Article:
War of words over Irish Language Act

A war of words has broken out among Mid Ulster Councillors over the Irish Language Act.

Monday, 30th April 2018, 4:52 pm
Updated Monday, 30th April 2018, 4:57 pm
Trevor Wilson.

While unionists say attempts to revive the language in the Republic have been an expensive failure, nationalists have argued there is nothing to fear from the language.

Councillor Niamh Milne submitted a notice of motion to the council last week that: “This Council calls for the introduction of Acht na Gaeilge as promised in the St Andrew’s Agreement. We recognize the need to have the indigenous language of this Island protected in legislation. We also recognise that Acht na Gaeilge is important in the context of protecting rights, showing recognition and demonstrating respect.

“In this Council area, there is a fast growing Irish Language community; including children who are being educated through the medium of Irish. Their rights must be protected.”

Councillor Martin Kearney.

Speaking for the Ulster Unionist Party Cllr Trevor Wilson pointed out they had no role in making the St Andrew’s Agreement and his party made to promises to anyone about an Irish language Act.

He added: “As we have stated repeatedly, the Ulster Unionist Party has no quarrel with the Irish Language nor should any unionist, however, we do not believe there is any need for an Irish Language Act.

“Under the Belfast Agreement, unionists and nationalists agreed to recognise and respect both the Irish language and Ulster Scots and provided recognition and protections such as the establishment of Foras na Gaeilge and the Ulster Scots Agency.

“The aim at that time was to take language out of the hands of politicians and avoid the type of conflict we have seen recently.”

Councillor Martin Kearney.

Asking what proponents of the Irish Language Act hoped to achieve he said: “For almost a century, the Republic has spent millions of taxpayers’ money and utilised millions of teaching hours making children learn Irish, only to find that after all that effort, English is still the mother tongue of the Republic. The fact is that today even in the Gaeltacht areas, the use of Irish is in decline. Attempts to conduct business in Dublin using Irish would be met with incomprehension.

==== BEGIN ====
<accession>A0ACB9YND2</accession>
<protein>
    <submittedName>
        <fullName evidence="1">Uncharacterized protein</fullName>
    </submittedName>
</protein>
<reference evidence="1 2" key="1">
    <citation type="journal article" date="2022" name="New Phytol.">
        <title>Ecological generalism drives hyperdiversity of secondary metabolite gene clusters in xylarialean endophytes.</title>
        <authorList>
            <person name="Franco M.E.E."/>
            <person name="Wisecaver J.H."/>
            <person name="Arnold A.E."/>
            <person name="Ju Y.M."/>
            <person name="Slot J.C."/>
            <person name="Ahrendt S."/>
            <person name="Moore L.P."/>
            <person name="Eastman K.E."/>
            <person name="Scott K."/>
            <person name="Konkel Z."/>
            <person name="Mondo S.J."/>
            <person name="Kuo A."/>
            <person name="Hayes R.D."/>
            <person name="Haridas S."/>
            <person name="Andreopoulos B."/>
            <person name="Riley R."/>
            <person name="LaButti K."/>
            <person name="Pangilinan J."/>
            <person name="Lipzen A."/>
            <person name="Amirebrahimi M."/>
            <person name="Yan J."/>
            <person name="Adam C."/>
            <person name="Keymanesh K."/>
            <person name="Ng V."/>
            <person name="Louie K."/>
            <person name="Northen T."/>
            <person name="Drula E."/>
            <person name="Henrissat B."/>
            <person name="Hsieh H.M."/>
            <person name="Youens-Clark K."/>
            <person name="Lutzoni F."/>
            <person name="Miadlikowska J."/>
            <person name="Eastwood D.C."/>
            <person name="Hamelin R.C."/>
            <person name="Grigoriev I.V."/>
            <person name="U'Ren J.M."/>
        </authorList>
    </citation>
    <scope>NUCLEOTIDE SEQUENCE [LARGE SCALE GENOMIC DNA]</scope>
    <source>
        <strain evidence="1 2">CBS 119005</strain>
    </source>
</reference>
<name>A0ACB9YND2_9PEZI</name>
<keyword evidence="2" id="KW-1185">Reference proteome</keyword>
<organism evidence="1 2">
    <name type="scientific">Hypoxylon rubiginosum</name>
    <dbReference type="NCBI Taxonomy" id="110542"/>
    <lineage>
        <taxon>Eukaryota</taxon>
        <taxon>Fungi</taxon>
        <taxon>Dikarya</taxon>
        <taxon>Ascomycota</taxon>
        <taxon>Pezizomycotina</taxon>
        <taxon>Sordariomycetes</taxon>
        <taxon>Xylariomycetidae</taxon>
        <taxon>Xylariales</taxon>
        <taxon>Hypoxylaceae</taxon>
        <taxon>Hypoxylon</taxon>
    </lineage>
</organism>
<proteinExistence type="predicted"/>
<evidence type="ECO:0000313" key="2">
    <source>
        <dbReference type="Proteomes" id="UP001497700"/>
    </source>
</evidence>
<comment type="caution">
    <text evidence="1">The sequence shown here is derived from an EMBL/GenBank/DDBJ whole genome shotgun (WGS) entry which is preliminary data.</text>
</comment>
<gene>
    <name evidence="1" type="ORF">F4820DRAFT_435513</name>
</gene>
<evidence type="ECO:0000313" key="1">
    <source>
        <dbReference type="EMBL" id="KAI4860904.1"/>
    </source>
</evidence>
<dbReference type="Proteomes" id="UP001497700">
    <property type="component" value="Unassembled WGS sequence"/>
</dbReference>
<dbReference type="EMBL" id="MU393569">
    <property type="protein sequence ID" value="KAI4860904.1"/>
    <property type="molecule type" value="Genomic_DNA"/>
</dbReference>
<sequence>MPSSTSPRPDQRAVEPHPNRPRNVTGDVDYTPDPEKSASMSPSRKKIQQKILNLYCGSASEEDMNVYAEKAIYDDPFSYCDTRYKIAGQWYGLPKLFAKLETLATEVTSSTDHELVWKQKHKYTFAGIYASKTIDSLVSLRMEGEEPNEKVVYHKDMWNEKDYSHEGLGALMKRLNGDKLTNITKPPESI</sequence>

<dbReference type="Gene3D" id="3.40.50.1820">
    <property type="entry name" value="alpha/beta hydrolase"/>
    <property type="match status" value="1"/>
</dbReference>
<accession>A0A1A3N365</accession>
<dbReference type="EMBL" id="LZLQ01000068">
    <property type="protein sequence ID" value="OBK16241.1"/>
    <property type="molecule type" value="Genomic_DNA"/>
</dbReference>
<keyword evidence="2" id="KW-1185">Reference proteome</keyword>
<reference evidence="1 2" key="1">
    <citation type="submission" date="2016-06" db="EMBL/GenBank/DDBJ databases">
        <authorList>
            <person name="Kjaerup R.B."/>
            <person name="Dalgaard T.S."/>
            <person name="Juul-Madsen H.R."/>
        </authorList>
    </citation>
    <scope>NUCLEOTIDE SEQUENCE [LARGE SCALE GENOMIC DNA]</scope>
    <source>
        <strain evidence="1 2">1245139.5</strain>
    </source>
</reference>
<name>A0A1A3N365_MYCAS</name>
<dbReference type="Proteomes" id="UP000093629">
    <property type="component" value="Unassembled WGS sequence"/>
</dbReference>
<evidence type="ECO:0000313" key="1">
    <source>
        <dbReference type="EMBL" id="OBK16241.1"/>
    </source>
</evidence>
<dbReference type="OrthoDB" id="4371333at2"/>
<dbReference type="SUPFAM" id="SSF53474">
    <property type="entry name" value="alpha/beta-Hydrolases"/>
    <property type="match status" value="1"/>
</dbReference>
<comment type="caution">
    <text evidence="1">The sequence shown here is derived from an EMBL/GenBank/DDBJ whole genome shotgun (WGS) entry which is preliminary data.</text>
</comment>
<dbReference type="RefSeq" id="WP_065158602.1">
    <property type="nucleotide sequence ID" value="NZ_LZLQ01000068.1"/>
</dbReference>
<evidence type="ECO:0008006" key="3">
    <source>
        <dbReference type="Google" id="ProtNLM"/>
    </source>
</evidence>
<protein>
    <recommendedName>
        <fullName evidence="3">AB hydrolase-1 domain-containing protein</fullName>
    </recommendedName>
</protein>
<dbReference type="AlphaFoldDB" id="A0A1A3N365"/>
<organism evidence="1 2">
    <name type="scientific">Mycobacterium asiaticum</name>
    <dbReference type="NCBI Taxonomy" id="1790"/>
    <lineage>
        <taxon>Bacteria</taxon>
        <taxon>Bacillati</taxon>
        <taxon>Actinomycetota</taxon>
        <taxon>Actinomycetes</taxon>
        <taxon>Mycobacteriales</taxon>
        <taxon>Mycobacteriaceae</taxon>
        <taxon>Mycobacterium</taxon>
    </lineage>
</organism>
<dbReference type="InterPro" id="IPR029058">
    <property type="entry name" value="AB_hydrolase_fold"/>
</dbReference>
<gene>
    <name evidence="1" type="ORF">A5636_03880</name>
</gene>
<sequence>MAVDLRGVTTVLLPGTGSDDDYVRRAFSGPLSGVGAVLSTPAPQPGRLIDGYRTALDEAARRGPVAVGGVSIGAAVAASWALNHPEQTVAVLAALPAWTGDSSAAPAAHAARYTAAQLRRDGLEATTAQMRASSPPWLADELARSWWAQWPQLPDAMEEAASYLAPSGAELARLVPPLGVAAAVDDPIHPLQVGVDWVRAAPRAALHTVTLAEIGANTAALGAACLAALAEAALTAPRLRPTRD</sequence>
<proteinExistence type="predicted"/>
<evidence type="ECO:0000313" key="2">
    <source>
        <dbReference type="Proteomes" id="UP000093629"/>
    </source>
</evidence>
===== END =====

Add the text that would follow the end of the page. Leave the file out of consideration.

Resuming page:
“The Revival has been an expensive failure in the Republic and we have no wish to replicate it in Northern Ireland. Ireland – north and south – is, as Enda Kenny said in March 2015, ‘an English speaking island’

“The impression given by some supporters of the Irish Language lobby is of a language that has been forced underground, denied rights, oppressed and starved of funding.

“Figures contained within the Flags, Identity, Culture & Tradition (FICT) commission demonstrate that the facts simply do not bear that out. This is the reality of the status of the Irish language. Nobody is denied the right to learn Irish or to use it, nor should they be.

By any standard of measurement, Irish is very generously provided for.“

He concluded: “The Irish language is regrettably being used a tool to further divide people in this country. This is the very opposite of a shared future. Surely we have had enough of ‘us’ and ‘them’?“

Martin Kearney said on behalf of the SDLP: “I re-iterate our belief that the Irish Language must be protected and that it must have legislation that will allow it to continue to grow and flourish.

“There is a need for the establishment of a Rights based Irish Language Act or Acht na Gaeilge which recognises the language’s cultural and social importance to these islands. The SDLP wants to see a Standalone Irish Language Act.

“Some ten years ago the SDLP was the first Party to table an Irish Language Act in the Assembly through Dominic Bradley. Indeed before the collapse of Stormont Mid-Ulster MLA Patsy McGlone was preparing a Private Members’ Bill on the Irish Language to protect, promote and enhance the rights of Irish speakers.

“Several months ago a deal was nearly struck that recognised the language but lacked crucial mechanisms to ensure its security. I believe the Office of an Independent Commissioner can be that security.

“The Irish language should not be a political issue, it should not be a weapon or leverage against other communities, but should be for everyone as a rich and enriching means of expression, contributing to better understanding of the expression of the Irish identity, be that through literature, song, poetry, even in placenames.

“I believe that unionism can recognise that there is nothing to fear from the Language and that they too have a role to play in its future.

“However, if the Assembly is to develop and an Executive set up which is to have at its core parity of esteem and a genuine will to create a reconciled society, then we need to accommodate each other.

“Across Mid-Ulster we all strive to celebrate the aspects of our identities which make us all unique, my Party believes that the Irish language should also be accommodated.

“I was given the opportunity to learn Irish, to teach it as a second language in a primary school and want to see legislation that will allow it to grow and flourish.

“Put simply in English ‘a country without a language is a country without a soul’ or in Irish ‘Tír gan teanga, Tír gan anam’.”

Cllr Milne was unavailable for comment on the motion but a Sinn Fein spokesman said the motion spoke for itself and they were glad it had been passed.